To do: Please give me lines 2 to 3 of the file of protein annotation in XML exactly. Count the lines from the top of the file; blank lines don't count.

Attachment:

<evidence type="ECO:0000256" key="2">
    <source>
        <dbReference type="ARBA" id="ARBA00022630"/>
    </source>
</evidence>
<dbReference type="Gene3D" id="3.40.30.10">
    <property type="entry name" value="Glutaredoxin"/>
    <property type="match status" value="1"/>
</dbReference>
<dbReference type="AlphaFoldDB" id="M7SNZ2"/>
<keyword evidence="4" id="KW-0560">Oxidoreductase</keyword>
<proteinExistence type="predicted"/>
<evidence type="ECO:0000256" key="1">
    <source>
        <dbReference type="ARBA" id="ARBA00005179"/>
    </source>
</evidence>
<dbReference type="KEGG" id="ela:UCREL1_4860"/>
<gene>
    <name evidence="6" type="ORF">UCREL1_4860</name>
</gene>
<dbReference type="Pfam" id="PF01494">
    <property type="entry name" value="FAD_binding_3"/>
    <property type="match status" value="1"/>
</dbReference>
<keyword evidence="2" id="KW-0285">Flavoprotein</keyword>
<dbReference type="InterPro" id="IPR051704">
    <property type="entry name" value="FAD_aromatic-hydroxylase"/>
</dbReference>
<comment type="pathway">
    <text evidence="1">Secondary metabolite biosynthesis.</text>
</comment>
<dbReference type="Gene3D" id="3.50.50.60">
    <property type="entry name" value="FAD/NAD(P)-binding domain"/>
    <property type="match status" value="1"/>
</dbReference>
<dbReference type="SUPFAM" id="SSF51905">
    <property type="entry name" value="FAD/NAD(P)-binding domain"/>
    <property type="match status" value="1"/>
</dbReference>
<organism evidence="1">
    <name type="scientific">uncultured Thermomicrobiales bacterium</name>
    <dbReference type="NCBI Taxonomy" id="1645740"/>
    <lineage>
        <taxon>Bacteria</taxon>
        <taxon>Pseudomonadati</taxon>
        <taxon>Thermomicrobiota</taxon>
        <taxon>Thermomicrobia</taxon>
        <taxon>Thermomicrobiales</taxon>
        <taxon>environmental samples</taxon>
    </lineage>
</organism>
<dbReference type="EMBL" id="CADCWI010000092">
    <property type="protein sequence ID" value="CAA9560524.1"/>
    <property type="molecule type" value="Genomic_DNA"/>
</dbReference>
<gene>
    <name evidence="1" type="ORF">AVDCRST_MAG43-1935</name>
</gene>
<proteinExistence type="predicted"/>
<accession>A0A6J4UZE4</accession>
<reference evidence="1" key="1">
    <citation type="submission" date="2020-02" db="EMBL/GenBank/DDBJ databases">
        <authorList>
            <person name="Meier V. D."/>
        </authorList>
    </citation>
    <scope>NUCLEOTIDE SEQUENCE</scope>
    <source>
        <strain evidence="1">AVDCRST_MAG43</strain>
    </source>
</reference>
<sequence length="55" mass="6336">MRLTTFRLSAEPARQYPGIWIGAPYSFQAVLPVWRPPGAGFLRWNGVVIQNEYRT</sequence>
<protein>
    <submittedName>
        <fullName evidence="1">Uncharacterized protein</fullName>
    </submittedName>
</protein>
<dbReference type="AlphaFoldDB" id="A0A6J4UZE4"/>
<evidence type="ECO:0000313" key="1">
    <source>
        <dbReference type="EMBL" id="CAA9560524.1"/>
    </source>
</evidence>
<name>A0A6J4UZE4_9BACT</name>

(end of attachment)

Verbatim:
    <source>
        <dbReference type="ARBA" id="ARBA00022630"/>